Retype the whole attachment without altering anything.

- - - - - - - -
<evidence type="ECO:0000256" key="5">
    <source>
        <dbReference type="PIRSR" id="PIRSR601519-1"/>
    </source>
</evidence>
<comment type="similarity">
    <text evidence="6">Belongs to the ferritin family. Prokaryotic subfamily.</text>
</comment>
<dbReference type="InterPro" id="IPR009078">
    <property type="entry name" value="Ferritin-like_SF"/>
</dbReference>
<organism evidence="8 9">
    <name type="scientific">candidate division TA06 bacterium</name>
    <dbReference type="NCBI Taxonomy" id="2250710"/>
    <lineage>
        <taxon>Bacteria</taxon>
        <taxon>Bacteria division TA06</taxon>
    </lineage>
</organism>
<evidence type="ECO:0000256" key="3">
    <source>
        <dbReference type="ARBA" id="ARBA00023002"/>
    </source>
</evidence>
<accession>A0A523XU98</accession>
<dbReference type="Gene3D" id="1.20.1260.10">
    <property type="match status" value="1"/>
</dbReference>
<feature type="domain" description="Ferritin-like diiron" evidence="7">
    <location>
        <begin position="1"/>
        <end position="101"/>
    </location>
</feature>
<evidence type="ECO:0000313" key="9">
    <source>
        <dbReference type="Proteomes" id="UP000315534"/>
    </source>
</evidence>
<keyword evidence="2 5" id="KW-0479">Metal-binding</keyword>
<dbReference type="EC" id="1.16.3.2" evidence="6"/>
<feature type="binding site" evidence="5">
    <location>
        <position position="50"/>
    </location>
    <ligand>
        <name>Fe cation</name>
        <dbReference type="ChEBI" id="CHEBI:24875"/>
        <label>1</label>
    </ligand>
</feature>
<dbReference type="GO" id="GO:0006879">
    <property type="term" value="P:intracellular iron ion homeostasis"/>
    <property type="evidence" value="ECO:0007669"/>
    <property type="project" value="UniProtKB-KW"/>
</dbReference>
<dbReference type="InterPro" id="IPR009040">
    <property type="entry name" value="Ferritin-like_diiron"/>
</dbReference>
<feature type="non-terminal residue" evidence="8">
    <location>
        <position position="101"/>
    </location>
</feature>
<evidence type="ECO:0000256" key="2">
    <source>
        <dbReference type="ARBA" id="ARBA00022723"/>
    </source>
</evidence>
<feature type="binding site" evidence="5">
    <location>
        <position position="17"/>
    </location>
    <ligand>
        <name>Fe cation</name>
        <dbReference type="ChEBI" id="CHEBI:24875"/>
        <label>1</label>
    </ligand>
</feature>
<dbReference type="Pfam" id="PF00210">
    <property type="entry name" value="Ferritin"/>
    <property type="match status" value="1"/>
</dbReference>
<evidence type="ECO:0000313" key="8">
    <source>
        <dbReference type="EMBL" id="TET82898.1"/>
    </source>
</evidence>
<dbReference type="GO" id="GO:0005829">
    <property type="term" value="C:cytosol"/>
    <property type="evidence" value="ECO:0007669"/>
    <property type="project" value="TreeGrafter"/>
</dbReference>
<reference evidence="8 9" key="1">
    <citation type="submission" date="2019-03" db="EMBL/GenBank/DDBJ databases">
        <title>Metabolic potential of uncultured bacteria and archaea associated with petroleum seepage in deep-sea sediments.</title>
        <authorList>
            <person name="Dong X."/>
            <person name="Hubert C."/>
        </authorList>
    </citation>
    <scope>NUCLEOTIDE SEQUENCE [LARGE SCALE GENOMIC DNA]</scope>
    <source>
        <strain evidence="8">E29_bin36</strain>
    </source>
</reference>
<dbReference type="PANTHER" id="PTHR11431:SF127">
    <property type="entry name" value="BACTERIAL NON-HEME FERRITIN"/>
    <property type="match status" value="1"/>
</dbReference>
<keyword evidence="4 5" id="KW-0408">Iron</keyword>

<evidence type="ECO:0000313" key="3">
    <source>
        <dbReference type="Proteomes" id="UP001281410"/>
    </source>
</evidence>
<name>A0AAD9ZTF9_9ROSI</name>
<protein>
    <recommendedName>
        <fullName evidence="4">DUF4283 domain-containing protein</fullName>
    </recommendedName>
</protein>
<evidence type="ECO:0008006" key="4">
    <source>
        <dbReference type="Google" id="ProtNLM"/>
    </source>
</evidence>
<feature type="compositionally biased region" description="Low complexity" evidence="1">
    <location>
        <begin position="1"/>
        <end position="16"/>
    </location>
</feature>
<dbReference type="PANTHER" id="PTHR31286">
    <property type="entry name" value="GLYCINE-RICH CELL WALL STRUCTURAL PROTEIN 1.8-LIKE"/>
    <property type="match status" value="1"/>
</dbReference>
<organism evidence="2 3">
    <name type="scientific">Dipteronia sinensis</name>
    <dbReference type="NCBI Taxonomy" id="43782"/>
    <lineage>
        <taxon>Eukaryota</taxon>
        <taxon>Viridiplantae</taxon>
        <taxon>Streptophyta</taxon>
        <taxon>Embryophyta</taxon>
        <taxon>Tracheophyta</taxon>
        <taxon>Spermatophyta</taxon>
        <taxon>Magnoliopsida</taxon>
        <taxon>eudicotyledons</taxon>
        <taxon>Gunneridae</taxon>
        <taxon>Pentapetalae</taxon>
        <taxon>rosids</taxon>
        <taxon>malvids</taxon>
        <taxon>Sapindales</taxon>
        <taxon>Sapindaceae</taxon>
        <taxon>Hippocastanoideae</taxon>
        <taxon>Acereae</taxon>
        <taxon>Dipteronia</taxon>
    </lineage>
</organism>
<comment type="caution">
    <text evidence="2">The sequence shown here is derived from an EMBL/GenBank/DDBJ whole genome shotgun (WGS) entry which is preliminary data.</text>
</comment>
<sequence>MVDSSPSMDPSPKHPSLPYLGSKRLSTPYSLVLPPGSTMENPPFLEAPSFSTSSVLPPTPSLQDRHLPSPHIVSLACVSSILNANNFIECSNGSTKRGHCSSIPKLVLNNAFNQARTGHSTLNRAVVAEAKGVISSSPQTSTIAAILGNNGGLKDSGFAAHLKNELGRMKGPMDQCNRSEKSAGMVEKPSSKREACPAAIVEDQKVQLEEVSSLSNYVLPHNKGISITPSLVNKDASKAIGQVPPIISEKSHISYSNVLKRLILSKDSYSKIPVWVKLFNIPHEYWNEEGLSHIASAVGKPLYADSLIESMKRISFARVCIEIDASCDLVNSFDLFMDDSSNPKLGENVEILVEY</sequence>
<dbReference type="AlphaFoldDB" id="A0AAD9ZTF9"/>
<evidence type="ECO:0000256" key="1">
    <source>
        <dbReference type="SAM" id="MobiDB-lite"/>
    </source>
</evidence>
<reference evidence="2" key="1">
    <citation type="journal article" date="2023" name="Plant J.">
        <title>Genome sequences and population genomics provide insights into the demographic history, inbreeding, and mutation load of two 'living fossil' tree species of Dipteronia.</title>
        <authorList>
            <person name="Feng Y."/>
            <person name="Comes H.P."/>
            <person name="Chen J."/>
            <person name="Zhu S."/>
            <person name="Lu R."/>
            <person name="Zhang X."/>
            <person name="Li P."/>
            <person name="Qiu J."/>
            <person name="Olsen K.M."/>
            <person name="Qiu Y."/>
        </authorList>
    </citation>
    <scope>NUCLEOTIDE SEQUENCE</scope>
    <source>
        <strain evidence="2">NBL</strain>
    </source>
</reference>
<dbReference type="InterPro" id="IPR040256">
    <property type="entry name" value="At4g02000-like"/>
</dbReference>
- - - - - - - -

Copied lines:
<evidence type="ECO:0000256" key="5">
    <source>
        <dbReference type="PIRSR" id="PIRSR601519-1"/>
    </source>
</evidence>
<comment type="similarity">
    <text evidence="6">Belongs to the ferritin family. Prokaryotic subfamily.</text>
</comment>
<dbReference type="InterPro" id="IPR009078">
    <property type="entry name" value="Ferritin-like_SF"/>
</dbReference>
<organism evidence="8 9">
    <name type="scientific">candidate division TA06 bacterium</name>
    <dbReference type="NCBI Taxonomy" id="2250710"/>
    <lineage>
        <taxon>Bacteria</taxon>
        <taxon>Bacteria division TA06</taxon>
    </lineage>
</organism>
<evidence type="ECO:0000256" key="3">
    <source>
        <dbReference type="ARBA" id="ARBA00023002"/>
    </source>
</evidence>
<accession>A0A523XU98</accession>
<dbReference type="Gene3D" id="1.20.1260.10">
    <property type="match status" value="1"/>
</dbReference>
<feature type="domain" description="Ferritin-like diiron" evidence="7">
    <location>
        <begin position="1"/>
        <end position="101"/>
    </location>
</feature>
<evidence type="ECO:0000313" key="9">
    <source>
        <dbReference type="Proteomes" id="UP000315534"/>
    </source>
</evidence>
<keyword evidence="2 5" id="KW-0479">Metal-binding</keyword>
<dbReference type="EC" id="1.16.3.2" evidence="6"/>
<feature type="binding site" evidence="5">
    <location>
        <position position="50"/>
    </location>
    <ligand>
        <name>Fe cation</name>
        <dbReference type="ChEBI" id="CHEBI:24875"/>
        <label>1</label>
    </ligand>
</feature>
<dbReference type="GO" id="GO:0006879">
    <property type="term" value="P:intracellular iron ion homeostasis"/>
    <property type="evidence" value="ECO:0007669"/>
    <property type="project" value="UniProtKB-KW"/>
</dbReference>
<dbReference type="InterPro" id="IPR009040">
    <property type="entry name" value="Ferritin-like_diiron"/>
</dbReference>
<feature type="non-terminal residue" evidence="8">
    <location>
        <position position="101"/>
    </location>
</feature>
<evidence type="ECO:0000256" key="2">
    <source>
        <dbReference type="ARBA" id="ARBA00022723"/>
    </source>
</evidence>
<feature type="binding site" evidence="5">
    <location>
        <position position="17"/>
    </location>
    <ligand>
        <name>Fe cation</name>
        <dbReference type="ChEBI" id="CHEBI:24875"/>
        <label>1</label>
    </ligand>
</feature>
<dbReference type="Pfam" id="PF00210">
    <property type="entry name" value="Ferritin"/>
    <property type="match status" value="1"/>
</dbReference>
<evidence type="ECO:0000313" key="8">
    <source>
        <dbReference type="EMBL" id="TET82898.1"/>
    </source>
</evidence>
<dbReference type="GO" id="GO:0005829">
    <property type="term" value="C:cytosol"/>
    <property type="evidence" value="ECO:0007669"/>
    <property type="project" value="TreeGrafter"/>
</dbReference>
<reference evidence="8 9" key="1">
    <citation type="submission" date="2019-03" db="EMBL/GenBank/DDBJ databases">
        <title>Metabolic potential of uncultured bacteria and archaea associated with petroleum seepage in deep-sea sediments.</title>
        <authorList>
            <person name="Dong X."/>
            <person name="Hubert C."/>
        </authorList>
    </citation>
    <scope>NUCLEOTIDE SEQUENCE [LARGE SCALE GENOMIC DNA]</scope>
    <source>
        <strain evidence="8">E29_bin36</strain>
    </source>
</reference>
<dbReference type="PANTHER" id="PTHR11431:SF127">
    <property type="entry name" value="BACTERIAL NON-HEME FERRITIN"/>
    <property type="match status" value="1"/>
</dbReference>
<keyword evidence="4 5" id="KW-0408">Iron</keyword>

<evidence type="ECO:0000313" key="3">
    <source>
        <dbReference type="Proteomes" id="UP001281410"/>
    </source>
</evidence>
<name>A0AAD9ZTF9_9ROSI</name>
<protein>
    <recommendedName>
        <fullName evidence="4">DUF4283 domain-containing protein</fullName>
    </recommendedName>
</protein>
<evidence type="ECO:0008006" key="4">
    <source>
        <dbReference type="Google" id="ProtNLM"/>
    </source>
</evidence>
<feature type="compositionally biased region" description="Low complexity" evidence="1">
    <location>
        <begin position="1"/>
        <end position="16"/>
    </location>
</feature>
<dbReference type="PANTHER" id="PTHR31286">
    <property type="entry name" value="GLYCINE-RICH CELL WALL STRUCTURAL PROTEIN 1.8-LIKE"/>
    <property type="match status" value="1"/>
</dbReference>
<organism evidence="2 3">
    <name type="scientific">Dipteronia sinensis</name>
    <dbReference type="NCBI Taxonomy" id="43782"/>
    <lineage>
        <taxon>Eukaryota</taxon>
        <taxon>Viridiplantae</taxon>
        <taxon>Streptophyta</taxon>
        <taxon>Embryophyta</taxon>
        <taxon>Tracheophyta</taxon>
        <taxon>Spermatophyta</taxon>
        <taxon>Magnoliopsida</taxon>
        <taxon>eudicotyledons</taxon>
        <taxon>Gunneridae</taxon>
        <taxon>Pentapetalae</taxon>
        <taxon>rosids</taxon>
        <taxon>malvids</taxon>
        <taxon>Sapindales</taxon>
        <taxon>Sapindaceae</taxon>
        <taxon>Hippocastanoideae</taxon>
        <taxon>Acereae</taxon>
        <taxon>Dipteronia</taxon>
    </lineage>
</organism>
<comment type="caution">
    <text evidence="2">The sequence shown here is derived from an EMBL/GenBank/DDBJ whole genome shotgun (WGS) entry which is preliminary data.</text>
</comment>
<sequence>MVDSSPSMDPSPKHPSLPYLGSKRLSTPYSLVLPPGSTMENPPFLEAPSFSTSSVLPPTPSLQDRHLPSPHIVSLACVSSILNANNFIECSNGSTKRGHCSSIPKLVLNNAFNQARTGHSTLNRAVVAEAKGVISSSPQTSTIAAILGNNGGLKDSGFAAHLKNELGRMKGPMDQCNRSEKSAGMVEKPSSKREACPAAIVEDQKVQLEEVSSLSNYVLPHNKGISITPSLVNKDASKAIGQVPPIISEKSHISYSNVLKRLILSKDSYSKIPVWVKLFNIPHEYWNEEGLSHIASAVGKPLYADSLIESMKRISFARVCIEIDASCDLVNSFDLFMDDSSNPKLGENVEILVEY</sequence>
<dbReference type="AlphaFoldDB" id="A0AAD9ZTF9"/>
<evidence type="ECO:0000256" key="1">
    <source>
        <dbReference type="SAM" id="MobiDB-lite"/>
    </source>
</evidence>
<reference evidence="2" key="1">
    <citation type="journal article" date="2023" name="Plant J.">
        <title>Genome sequences and population genomics provide insights into the demographic history, inbreeding, and mutation load of two 'living fossil' tree species of Dipteronia.</title>
        <authorList>
            <person name="Feng Y."/>
            <person name="Comes H.P."/>
            <person name="Chen J."/>
            <person name="Zhu S."/>
            <person name="Lu R."/>
            <person name="Zhang X."/>
            <person name="Li P."/>
            <person name="Qiu J."/>
            <person name="Olsen K.M."/>
            <person name="Qiu Y."/>
        </authorList>
    </citation>
    <scope>NUCLEOTIDE SEQUENCE</scope>
    <source>
        <strain evidence="2">NBL</strain>
    </source>
</reference>
<dbReference type="InterPro" id="IPR040256">
    <property type="entry name" value="At4g02000-like"/>
</dbReference>